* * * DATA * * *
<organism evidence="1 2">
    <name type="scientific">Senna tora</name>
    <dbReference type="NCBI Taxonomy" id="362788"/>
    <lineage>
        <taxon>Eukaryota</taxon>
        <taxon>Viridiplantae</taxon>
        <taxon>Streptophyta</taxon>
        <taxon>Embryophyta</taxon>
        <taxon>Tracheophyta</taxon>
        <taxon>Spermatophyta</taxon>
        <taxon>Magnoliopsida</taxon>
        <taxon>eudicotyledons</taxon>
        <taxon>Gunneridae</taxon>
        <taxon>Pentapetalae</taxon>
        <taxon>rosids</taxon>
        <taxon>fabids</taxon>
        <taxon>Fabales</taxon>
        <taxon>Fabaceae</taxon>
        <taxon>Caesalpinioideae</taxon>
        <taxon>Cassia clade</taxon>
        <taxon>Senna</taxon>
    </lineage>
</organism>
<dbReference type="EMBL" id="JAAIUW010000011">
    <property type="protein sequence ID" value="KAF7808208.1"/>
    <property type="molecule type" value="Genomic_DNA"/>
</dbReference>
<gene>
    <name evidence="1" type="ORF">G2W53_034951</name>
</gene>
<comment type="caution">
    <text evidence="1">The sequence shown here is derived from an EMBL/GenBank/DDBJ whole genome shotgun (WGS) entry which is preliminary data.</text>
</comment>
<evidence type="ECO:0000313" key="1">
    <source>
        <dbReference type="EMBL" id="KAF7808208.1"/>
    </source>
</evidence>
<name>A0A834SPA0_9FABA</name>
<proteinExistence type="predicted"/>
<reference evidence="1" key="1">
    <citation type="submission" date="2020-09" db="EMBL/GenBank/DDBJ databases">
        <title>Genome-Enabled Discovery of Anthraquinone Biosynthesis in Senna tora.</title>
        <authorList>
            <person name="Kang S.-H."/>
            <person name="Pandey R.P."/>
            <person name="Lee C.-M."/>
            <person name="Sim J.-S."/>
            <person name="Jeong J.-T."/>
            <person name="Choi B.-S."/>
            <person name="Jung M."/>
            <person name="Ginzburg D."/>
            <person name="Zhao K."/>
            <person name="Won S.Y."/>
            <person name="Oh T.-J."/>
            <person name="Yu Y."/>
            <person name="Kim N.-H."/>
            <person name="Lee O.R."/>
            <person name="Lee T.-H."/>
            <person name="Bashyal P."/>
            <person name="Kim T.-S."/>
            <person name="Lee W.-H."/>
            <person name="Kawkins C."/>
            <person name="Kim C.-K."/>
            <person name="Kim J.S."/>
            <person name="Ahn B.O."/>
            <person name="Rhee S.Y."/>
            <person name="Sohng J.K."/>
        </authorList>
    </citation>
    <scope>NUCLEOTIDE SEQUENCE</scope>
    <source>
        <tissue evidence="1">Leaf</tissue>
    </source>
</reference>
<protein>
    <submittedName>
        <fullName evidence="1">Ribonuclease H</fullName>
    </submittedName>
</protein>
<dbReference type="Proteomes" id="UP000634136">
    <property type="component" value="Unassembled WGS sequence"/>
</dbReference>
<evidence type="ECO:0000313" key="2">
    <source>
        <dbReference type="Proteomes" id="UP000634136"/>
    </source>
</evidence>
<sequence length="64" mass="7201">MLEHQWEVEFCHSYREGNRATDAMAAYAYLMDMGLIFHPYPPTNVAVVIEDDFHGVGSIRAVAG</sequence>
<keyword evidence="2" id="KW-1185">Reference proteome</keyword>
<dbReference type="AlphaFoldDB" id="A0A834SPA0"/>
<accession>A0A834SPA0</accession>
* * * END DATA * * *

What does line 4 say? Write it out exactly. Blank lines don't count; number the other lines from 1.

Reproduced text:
    <lineage>